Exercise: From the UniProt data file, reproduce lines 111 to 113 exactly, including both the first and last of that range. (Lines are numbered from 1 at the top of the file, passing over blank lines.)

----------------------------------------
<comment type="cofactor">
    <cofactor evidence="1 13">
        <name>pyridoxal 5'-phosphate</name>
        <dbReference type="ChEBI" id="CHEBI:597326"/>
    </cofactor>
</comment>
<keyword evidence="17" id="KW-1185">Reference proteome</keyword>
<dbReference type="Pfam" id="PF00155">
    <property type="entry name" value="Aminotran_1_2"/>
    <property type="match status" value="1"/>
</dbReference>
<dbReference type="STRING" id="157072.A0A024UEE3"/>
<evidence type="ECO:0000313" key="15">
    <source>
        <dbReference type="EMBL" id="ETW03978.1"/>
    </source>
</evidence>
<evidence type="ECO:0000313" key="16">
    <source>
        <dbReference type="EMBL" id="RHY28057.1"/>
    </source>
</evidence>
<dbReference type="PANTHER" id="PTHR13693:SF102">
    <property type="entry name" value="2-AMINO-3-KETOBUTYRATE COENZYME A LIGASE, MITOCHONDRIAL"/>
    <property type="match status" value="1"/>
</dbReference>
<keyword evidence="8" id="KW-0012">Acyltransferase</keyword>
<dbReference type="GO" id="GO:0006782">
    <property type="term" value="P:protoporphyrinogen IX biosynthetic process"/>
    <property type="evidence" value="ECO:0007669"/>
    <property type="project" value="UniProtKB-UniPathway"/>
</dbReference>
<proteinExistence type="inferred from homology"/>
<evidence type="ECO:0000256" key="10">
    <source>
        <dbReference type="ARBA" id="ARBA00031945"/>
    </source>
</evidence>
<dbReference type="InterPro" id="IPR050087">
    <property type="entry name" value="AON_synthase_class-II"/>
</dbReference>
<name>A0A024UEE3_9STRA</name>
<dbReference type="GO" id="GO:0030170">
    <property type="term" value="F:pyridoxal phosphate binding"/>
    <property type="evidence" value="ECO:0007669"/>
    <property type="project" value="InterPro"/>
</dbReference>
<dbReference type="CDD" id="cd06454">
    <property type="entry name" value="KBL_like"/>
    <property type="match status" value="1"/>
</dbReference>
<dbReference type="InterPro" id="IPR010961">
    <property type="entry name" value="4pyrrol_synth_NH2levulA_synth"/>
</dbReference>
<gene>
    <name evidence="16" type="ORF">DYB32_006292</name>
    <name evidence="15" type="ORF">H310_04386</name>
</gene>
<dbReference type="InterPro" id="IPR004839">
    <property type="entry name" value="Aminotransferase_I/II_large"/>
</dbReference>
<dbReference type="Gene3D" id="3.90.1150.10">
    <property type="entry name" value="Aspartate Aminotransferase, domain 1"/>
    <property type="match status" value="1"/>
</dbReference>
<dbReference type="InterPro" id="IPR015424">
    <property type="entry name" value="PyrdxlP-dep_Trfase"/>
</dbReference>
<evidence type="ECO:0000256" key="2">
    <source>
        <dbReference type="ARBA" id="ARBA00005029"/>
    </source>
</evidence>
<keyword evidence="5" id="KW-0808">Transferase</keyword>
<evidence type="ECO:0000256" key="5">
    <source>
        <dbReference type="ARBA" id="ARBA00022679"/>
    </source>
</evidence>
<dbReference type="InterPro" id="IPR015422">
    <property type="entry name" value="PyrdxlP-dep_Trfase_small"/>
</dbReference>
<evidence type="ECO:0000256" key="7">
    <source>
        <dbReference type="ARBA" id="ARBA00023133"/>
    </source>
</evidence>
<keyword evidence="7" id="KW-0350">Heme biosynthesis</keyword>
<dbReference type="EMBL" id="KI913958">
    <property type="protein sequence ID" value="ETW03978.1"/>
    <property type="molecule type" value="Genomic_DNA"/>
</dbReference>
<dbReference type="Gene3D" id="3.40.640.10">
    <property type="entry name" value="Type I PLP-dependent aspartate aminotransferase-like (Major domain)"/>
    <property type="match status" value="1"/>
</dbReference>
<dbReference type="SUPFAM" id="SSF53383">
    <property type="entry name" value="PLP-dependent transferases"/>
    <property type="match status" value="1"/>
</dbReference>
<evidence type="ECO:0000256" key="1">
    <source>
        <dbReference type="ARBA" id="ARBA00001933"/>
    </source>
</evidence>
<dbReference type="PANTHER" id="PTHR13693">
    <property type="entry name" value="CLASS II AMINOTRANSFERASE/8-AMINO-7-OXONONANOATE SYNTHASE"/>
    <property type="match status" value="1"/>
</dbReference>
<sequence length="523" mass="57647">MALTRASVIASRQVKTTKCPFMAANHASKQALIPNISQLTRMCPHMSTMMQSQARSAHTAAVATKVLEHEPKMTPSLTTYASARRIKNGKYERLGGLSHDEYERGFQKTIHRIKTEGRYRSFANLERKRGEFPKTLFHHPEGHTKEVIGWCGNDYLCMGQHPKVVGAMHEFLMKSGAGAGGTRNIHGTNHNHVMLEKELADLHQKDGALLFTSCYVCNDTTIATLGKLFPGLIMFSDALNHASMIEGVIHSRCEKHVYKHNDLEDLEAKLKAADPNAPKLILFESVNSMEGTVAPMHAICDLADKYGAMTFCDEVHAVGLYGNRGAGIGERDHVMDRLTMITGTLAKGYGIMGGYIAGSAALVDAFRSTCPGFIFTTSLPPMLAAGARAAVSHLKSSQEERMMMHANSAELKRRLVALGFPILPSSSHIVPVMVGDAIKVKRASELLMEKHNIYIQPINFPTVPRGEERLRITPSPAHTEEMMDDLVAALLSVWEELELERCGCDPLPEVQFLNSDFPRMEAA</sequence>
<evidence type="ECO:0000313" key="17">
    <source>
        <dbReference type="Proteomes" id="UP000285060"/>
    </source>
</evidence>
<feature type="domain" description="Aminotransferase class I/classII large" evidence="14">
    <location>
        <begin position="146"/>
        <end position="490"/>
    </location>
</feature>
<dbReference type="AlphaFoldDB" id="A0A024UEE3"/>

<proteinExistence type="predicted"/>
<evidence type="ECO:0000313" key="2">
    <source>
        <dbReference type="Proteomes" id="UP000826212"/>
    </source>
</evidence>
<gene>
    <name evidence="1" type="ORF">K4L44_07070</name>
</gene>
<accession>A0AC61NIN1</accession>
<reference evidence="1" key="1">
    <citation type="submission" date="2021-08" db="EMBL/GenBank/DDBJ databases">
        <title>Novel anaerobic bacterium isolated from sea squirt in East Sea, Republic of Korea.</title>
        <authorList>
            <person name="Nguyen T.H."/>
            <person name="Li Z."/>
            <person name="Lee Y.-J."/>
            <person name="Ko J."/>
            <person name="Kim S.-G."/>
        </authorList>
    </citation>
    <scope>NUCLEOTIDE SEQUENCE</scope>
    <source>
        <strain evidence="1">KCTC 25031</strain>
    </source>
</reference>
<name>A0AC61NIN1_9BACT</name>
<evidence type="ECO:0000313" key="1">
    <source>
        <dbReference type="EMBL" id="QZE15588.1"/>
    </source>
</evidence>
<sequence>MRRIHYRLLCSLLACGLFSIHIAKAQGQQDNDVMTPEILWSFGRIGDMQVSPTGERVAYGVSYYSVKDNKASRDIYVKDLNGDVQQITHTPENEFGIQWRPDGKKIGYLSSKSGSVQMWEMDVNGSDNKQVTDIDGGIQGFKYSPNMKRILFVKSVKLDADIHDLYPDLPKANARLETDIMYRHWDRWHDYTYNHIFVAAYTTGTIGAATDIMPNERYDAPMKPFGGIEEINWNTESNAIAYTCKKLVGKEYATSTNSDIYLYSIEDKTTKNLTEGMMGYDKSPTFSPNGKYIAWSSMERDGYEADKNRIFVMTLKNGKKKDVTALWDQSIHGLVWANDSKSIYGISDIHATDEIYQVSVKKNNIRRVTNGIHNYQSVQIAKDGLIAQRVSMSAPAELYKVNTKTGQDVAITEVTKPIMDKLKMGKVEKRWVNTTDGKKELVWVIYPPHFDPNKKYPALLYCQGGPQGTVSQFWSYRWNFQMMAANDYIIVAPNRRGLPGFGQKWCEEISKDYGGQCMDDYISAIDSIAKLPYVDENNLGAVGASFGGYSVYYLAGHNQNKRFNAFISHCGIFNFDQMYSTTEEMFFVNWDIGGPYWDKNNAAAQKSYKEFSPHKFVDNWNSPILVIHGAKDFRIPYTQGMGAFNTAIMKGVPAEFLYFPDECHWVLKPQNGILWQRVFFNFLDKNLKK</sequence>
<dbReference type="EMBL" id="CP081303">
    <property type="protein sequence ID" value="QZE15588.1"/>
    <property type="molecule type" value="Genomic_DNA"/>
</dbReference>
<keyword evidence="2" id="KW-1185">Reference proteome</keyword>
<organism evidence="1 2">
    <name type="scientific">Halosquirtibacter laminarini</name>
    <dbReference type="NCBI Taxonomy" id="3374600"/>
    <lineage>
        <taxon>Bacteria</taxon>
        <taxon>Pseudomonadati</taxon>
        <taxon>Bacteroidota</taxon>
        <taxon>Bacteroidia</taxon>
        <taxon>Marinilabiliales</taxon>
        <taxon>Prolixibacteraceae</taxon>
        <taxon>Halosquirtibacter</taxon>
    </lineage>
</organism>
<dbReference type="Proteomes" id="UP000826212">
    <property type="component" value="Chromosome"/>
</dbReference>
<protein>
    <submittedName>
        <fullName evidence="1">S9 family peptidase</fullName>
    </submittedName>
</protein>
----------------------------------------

<evidence type="ECO:0000313" key="17">
    <source>
        <dbReference type="Proteomes" id="UP000285060"/>